In general, the example fluid valve bodies described herein include valve bodies through which fluid may flow between ends of the valve bodies and through one or more fluid passages or ports of the valve bodies. Typically, known fluid valve bodies for sanitary fluid flow applications are manufactured from solid objects such as, for example, pieces of metal bar stock. Such pieces of bar stock must have initial outer dimensions or diameters of sufficient size to form the desired contours of the fluid valve body when machining of the pieces is complete. The machining process typically requires the removal of large amounts of metal, which becomes scrap in the manufacturing process. Additionally, substantial machining time is required in the manufacture of such a fluid valve body and results in significant labor cost or expense.

The use of a casting process to form a valve body can significantly reduce the amount of scrap material and manufacturing time. However, a casting is not suitable for use as a sanitary valve body because the porosity of the casting may result in the harboring of microorganisms or other contaminants. Further, while forgings can be used to manufacture fluid valve bodies for use in sanitary applications, forgings are relatively expensive and are not economically feasible for low volume production of fluid valve bodies.

FIG. 2 is a cross-sectional view of an example fluid valve body 200. As shown in FIG. 2, the example valve body 200 includes a first piece or member 210 that has been machined from a selected and/or cut length of pipe. The first piece or member 210 has been machined to form an end 211 having an opening 212 and a flange 214 for coupling with another part of a fluid control system. The flange 214 has an outer diameter I and the opening 212 has an inner diameter J. As can be appreciated from FIG. 2, the use of a piece of pipe to form the first piece or member 210 requires less machining and, thus, less scrap material than machining a similar piece from a solid object or piece of metal bar stock (e.g., as is the case for the piece 105 of the known valve body 100 shown in FIG. 1).

An opposite or second end 216 of the first member or piece (e.g., piece of pipe) 210 is configured to couple to a second piece or member 220 of the example valve body 200. The second end 216 of the member 210 may be configured to the desired shape by any suitable machining (e.g., cutting) and/or drilling operation. The second member 220 has been machined from a solid object (e.g., piece of metal bar stock) and has an end 222 that includes a flange 224 having an outer diameter K. The end 222 includes an opening 226 having a diameter L, which extends to an enlarged area 228 having a diameter M. Another or second end 230 of the second member 220 is configured (e.g., machined) to engage or couple to the second end 216 of the first member (e.g., pipe) 210, and includes a contoured or cut-away portion 232 to engage or couple to a portion of the second end 216 of the first member (e.g., pipe) 210. Adjacent the second end 230 is a port 240 having a diameter N configured to control the flow of fluid through the port 240. The second end 216 of the piece or member 210 and the second end 230 of the second member 220 are coupled or joined together by any joining techniques that effect a permanent and leak-proof bond. When manufactured from metal objects, the example coupling or joining techniques may include gas tungsten arc welding, shielded metal arc welding, submerged arc welding, flux cored arc welding, gas metal arc welding, electro-gas arc welding, plasma arc welding, and atomic hydrogen welding. In the example valve body 200, a full penetration bond or weld 236 can be formed between the first member 210 and the second member 220.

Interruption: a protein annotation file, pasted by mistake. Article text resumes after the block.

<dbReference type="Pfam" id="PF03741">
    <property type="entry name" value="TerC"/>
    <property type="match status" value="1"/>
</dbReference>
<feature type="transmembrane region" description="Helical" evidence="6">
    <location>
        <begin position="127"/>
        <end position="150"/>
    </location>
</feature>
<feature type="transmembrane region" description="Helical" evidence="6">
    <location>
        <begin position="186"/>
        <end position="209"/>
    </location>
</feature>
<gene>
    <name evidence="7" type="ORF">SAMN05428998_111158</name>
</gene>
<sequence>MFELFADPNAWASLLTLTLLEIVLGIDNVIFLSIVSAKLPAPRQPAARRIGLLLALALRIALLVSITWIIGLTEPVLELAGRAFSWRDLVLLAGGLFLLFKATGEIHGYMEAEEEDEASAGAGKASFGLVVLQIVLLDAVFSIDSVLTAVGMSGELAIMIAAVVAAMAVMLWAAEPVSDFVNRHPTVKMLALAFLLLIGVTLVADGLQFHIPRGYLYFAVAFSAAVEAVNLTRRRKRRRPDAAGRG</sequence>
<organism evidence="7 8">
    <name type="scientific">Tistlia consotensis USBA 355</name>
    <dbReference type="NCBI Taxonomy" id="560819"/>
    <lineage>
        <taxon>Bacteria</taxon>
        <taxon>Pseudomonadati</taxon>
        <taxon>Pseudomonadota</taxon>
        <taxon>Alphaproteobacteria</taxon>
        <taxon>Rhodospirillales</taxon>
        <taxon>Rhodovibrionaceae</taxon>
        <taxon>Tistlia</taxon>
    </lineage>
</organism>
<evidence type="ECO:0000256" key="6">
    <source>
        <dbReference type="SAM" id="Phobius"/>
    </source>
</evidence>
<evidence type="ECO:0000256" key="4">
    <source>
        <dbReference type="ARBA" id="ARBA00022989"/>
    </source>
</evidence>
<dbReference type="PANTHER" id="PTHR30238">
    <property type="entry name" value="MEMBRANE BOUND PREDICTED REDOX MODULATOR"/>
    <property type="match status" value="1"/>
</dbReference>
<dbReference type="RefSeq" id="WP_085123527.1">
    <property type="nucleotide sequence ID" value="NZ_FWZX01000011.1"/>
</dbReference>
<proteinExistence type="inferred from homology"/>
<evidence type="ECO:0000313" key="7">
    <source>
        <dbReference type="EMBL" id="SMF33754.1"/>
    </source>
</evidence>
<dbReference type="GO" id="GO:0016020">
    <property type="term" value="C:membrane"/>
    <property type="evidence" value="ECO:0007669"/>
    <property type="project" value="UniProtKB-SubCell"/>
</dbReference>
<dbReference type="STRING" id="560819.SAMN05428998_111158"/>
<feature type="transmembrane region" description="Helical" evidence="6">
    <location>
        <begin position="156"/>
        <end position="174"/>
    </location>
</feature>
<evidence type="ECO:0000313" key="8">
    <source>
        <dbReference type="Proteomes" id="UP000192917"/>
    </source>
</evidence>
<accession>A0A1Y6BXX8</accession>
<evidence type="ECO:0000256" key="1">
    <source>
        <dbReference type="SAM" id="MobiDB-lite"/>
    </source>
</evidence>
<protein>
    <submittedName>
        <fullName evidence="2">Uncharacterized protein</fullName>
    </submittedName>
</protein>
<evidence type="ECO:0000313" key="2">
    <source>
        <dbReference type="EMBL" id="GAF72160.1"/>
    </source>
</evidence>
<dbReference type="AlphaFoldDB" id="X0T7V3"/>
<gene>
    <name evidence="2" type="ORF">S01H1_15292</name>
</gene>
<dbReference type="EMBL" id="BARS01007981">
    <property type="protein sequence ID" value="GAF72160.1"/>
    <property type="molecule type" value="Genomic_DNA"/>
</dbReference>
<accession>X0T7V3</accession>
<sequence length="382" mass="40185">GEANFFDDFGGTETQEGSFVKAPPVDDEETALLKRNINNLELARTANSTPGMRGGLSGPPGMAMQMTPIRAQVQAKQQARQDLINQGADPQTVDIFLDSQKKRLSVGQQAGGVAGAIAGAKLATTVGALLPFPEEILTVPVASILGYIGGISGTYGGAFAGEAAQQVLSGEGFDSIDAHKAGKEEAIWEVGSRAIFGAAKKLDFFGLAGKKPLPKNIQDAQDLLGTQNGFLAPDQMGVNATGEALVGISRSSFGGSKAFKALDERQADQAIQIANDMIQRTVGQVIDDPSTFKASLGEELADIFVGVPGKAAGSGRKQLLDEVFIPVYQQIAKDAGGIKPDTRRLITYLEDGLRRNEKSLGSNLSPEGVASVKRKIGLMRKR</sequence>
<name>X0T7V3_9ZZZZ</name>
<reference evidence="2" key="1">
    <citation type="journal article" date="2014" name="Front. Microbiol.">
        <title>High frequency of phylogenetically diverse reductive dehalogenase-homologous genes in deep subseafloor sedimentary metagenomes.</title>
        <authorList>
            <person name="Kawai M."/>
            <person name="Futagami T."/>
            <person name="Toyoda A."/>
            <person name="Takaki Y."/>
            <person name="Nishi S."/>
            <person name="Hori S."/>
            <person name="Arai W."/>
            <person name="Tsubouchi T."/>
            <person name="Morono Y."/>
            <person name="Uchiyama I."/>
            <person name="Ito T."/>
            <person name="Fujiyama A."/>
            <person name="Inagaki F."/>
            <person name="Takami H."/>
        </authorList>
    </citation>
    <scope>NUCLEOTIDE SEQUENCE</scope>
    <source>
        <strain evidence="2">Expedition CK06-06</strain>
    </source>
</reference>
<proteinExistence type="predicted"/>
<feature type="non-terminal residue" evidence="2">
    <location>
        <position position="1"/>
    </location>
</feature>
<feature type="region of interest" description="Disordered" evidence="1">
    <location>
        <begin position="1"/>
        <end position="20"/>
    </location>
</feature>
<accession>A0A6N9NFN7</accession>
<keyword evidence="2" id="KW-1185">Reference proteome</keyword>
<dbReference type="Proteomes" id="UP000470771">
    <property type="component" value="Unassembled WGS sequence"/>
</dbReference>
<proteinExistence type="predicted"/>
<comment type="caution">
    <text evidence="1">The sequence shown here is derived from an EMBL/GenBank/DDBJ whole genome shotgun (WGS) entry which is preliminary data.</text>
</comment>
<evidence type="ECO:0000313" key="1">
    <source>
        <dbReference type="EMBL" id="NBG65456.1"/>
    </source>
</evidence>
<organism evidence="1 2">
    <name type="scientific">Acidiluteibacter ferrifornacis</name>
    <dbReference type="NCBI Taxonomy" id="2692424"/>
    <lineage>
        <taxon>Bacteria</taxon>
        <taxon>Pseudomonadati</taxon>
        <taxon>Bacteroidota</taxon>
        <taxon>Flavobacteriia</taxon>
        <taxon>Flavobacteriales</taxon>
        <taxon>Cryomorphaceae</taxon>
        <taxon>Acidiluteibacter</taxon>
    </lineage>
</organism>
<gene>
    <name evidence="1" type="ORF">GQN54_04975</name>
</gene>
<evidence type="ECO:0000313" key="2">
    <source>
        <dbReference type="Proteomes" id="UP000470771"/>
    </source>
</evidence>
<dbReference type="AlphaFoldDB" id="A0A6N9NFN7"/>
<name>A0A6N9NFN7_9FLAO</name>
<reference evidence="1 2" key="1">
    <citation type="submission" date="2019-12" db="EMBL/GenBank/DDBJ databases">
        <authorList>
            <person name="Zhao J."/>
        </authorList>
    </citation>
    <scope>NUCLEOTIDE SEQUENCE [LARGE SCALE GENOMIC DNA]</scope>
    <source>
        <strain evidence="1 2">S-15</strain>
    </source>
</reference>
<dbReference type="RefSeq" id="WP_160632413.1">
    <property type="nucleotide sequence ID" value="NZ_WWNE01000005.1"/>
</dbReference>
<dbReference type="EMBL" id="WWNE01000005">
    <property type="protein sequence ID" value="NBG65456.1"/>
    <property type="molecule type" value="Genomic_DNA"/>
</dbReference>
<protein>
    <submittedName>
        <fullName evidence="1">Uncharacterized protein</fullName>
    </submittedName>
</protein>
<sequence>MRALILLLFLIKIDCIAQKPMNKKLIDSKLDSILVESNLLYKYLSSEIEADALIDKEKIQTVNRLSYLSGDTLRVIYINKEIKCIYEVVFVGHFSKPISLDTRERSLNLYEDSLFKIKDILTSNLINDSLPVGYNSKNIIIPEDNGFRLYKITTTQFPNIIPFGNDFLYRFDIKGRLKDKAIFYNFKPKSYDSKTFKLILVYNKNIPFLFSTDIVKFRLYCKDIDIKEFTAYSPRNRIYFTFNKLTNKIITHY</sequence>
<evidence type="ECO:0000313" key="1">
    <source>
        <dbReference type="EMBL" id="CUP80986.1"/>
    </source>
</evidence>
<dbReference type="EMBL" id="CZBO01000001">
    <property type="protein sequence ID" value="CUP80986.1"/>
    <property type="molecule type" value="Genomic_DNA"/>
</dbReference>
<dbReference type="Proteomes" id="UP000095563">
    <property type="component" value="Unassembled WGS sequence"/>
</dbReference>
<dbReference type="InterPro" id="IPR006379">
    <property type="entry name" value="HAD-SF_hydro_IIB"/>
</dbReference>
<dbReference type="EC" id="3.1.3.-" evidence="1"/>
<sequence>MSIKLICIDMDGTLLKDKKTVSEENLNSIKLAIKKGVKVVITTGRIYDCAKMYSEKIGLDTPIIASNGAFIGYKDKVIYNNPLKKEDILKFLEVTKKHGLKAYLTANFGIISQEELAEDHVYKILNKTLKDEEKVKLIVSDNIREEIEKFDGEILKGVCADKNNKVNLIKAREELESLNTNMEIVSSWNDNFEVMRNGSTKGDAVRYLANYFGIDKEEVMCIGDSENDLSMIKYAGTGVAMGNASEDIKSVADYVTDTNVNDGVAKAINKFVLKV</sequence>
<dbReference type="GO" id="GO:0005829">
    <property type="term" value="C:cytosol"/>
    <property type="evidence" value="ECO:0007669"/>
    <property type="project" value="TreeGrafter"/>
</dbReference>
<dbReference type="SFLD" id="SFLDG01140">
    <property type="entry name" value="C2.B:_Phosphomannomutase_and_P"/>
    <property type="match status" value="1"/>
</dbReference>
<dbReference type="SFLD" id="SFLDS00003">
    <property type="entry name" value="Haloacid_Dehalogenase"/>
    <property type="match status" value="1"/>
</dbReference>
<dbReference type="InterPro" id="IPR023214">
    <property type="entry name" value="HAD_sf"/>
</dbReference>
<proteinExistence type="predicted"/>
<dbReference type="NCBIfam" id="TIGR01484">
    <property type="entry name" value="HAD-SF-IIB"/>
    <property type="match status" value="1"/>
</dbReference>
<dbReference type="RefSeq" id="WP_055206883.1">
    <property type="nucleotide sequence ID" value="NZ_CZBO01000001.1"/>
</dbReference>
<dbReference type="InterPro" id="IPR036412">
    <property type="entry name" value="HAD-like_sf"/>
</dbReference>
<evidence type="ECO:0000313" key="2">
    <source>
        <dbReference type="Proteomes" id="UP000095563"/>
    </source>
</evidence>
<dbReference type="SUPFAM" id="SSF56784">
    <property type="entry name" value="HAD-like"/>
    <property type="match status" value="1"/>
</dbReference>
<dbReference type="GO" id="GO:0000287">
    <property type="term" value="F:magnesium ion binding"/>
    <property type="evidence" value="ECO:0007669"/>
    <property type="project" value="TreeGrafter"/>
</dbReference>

Generally, an example fluid valve body may be manufactured from two or more pieces of material such as a pipe and bar stock material. In the example valve body 200 of FIG. 2, the body 200 includes a third piece or member 250 that may be formed by machining a solid object or metal bar stock material. The third member 250 includes an end 252 having a flange 254 with an outer diameter O and an inner diameter P. The end 252 includes an opening 256 having the diameter P. Alternatively, the third member 250 may be a preformed piece for which the end 252 is formed to a final configuration prior to the assembly of the third member 250 to the example fluid valve body 200. A second end 258 of the third member 250 is configured to engage at least one of the second ends 216 and 230 of the first member 210 and the second member 220, respectively. The third member 250 is coupled or joined to the valve body 200 by any of the coupling or joining techniques described above to achieve a permanent and leak-proof bond and, in this example, can be joined by a full penetration bond or weld 259. In the example valve body 200 illustrated in FIG. 2, the bond or weld 259 joins the third member 250 to both the first member 210 and the second member 220. However, depending on design requirements, the third member 250 can be joined to just one of first member 210 and the second member 220.